To-Go Boxes Can’t Go
While sympathizing with their cost and waste concerns, The Editorial Board argues that the administration should have made a more nuanced decision than simply getting rid of to-go boxes, which enable students to meet their personal dining needs.
On May 1, 2023, Amherst College announced that they will no longer provide to-go boxes at Valentine Dining Hall, beginning June 5. The announcement framed the decision as part of the recent slough of pandemic accommodations and resources being rolled back, and as part of “honoring our commitment to sustainability,” due to the environmental and monetary costs.
Despite valid concerns about sustainability and budget deficits, the decision may threaten the physical and mental health of students with food- and social-related accessibility needs, while also putting the onus of seeking exemptions and alternatives on students who are already struggling. The elimination of to-go containers harms all students, including even those without accessibility concerns, by curbing their ability to make decisions about their own eating habits. The college has the responsibility to give more than an all-or-nothing solution to a nuanced issue, especially one bound up with the intimate daily rituals of eating.
On one hand, the decision makes economic and environmental sense. According to Mike Thomas, chief financial and administrative officer, the college currently spends around $150,000 per year on the compostable cardboard to-go containers, and more than on food waste related to container use. Although the methods used to come to this conclusion were mostly opaque, it’s clear that we have come to take the option of to-go containers for granted without considering their waste. The administration clearly believes that there is only one solution to the to-go boxes’ unsustainability: getting rid of them. We argue that this issue doesn’t have to be all-or-nothing.
While it’s not mentioned in the official decision, the move also aligns with the college’s vision of Valentine Dining Hall as a common meeting place for students on campus. Although to-go containers are incredibly convenient, they may make it easier for some students to isolate socially by eating in their rooms. A lack of to-go containers may be an impetus to be intentional about meal times and socializing, whether by choice or not.
Despite the benefits of getting rid of the receptacles, the decision is followed by a series of complications that don’t seem to have straightforward solutions. The college has confirmed that using personal tupperware to take food out of the dining hall will not be allowed due to liability issues, and that to-go boxes will be given out to people who apply for accommodations and to people with friends who are sick. We suspect that this aspect of the decision has hidden costs that the college may not be considering.
While students with accessibility needs will be able to apply to receive an exception, it is unknown what that process will look like. Even if it is relatively easy to apply for, the process of getting this exemption may be a daunting task, especially considering the nature of some accommodations. A person with an eating disorder or debilitating mental illness, for example, may not want to reveal this to college officials or may not have the capacity to realize that they might need this accommodation. The cost of this is too high to take lightly, and puts students with these sometimes silent needs at risk. Because of the nature of the system, a to-go container will not only symbolize that you have an exemption, but it will also be a tangible marker of all of the reasons for why someone might need access to to-go boxes.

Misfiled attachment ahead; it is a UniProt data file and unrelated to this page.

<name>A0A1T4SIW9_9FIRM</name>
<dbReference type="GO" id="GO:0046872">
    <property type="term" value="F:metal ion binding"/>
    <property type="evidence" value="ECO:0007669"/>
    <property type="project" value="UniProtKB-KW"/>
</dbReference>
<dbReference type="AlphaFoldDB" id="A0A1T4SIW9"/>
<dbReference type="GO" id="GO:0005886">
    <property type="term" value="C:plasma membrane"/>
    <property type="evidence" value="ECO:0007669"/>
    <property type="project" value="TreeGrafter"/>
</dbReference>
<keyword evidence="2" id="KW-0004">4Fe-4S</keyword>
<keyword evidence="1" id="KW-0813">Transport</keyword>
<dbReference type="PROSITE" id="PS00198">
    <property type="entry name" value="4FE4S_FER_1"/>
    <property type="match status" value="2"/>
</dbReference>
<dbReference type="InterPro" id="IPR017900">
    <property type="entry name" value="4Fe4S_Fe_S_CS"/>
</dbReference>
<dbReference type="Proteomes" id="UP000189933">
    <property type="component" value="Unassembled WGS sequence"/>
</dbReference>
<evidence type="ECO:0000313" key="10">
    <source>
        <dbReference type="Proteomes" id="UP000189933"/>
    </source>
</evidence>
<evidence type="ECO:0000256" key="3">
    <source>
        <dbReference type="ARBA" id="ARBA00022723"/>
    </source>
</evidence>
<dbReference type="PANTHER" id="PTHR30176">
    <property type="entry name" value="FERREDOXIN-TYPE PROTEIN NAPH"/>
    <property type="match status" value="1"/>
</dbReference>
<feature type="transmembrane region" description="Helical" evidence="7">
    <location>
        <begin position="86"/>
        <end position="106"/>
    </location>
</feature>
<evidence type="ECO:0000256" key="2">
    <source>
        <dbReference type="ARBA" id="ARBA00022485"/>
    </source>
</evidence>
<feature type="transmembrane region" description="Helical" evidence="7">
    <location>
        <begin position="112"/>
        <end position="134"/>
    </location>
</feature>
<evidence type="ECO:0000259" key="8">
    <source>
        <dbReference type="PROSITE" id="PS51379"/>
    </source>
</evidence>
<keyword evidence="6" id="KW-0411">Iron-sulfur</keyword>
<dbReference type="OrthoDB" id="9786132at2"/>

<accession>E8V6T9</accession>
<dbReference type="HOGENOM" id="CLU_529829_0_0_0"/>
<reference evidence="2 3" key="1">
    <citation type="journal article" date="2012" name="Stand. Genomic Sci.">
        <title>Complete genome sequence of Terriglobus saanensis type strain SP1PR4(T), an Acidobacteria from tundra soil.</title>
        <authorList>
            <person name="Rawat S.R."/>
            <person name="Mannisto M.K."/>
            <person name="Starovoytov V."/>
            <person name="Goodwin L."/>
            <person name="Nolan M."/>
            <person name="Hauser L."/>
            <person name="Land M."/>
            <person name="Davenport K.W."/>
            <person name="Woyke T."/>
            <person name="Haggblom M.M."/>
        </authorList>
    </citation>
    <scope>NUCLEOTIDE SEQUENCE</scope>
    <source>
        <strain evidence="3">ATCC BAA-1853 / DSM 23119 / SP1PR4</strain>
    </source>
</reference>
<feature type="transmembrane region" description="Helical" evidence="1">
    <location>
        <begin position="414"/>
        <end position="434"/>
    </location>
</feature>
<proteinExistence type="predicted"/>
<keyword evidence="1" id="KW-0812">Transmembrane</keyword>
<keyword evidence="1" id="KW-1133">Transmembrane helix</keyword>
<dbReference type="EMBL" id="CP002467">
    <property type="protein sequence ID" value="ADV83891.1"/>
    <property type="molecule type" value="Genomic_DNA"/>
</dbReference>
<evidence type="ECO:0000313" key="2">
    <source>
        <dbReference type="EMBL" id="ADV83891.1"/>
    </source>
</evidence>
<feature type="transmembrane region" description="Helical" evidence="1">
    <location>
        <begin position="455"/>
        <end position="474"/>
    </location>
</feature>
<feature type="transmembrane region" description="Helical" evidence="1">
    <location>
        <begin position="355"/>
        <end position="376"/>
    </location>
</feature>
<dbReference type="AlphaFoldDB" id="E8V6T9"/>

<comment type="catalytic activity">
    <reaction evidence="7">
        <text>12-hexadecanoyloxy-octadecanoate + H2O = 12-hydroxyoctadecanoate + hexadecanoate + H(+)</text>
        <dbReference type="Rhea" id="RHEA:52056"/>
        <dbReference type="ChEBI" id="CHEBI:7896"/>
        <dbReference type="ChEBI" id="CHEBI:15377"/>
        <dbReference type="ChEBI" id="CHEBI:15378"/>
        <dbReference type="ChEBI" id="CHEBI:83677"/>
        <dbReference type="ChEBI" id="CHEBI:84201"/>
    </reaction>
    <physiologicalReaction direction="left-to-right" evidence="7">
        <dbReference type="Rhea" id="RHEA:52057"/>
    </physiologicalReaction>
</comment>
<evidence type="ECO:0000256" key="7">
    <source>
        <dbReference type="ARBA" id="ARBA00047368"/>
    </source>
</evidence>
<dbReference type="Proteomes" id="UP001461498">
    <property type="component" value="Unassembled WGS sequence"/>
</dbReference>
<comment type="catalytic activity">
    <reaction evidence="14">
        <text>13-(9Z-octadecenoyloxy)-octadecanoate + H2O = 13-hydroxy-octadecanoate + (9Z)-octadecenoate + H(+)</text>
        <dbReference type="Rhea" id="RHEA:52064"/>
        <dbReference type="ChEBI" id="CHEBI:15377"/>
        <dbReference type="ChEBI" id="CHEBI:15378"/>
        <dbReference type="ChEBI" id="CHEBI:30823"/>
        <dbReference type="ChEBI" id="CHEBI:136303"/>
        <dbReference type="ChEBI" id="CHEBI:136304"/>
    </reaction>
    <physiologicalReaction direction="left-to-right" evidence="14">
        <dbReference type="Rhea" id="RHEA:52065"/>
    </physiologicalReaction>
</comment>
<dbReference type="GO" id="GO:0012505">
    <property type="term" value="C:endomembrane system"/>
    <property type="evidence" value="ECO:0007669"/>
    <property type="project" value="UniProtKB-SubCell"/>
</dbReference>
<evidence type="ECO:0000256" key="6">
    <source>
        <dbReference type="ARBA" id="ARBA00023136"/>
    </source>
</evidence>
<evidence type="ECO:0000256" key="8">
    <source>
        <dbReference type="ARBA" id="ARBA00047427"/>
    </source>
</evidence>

Still, let us not forget that even students who don’t have accommodation needs might still need a day away from the dining hall for a multitude of reasons: It could be a nice day and they might want to spend time outside to enjoy the warm weather. Students can get sick. Their eating times may not align with Valentine Dining Hall’s hours. It can be overwhelming to see so many people at once, or they may want to avoid an ex, a friend they are in a fight with, or even an assaulter. Sometimes, work has piled up to such an extent that taking an hour to eat a proper meal may not be feasible. Negating any space for this flexibility denies students the freedom to mold their own schedules and eating habits.
Of course, the green food containers that were rolled out during the pandemic were debatably less successful than the cardboard ones. However, many other schools have dealt with the problem in efficient ways. Just down the valley, Mount Holyoke has been successful at partnering with USEFULL to implement reusable stainless steel containers. Unlike the green containers, if students don’t return these, they lose their to-go privileges.
It is unclear whether the college has even thought about these possibilities, given the lack of transparency about the decision. Seemingly out of nowhere, the college decided to ban the boxes without consulting students. Although the main reasoning was stated as sustainability, there had been no official effort on part of the administration to alert students that this was an existing issue or to curb the use of to-go containers, as demonstrated by the waste generated by grab and go.While the college is in the process of adapting to budget cuts across the board, cuts on dining that restrict students’ autonomy in relation to food and social life are unacceptable and potentially hazardous. It is imperative that the administration reevaluate their choice to make an informed decision that works best for all, as it is their responsibility to do the onus of this work — not by students who are already struggling to get their needs met.
Unsigned editorials represent the views of the majority of the Editorial Board — (assenting: 13; dissenting: 1; abstaining: 0).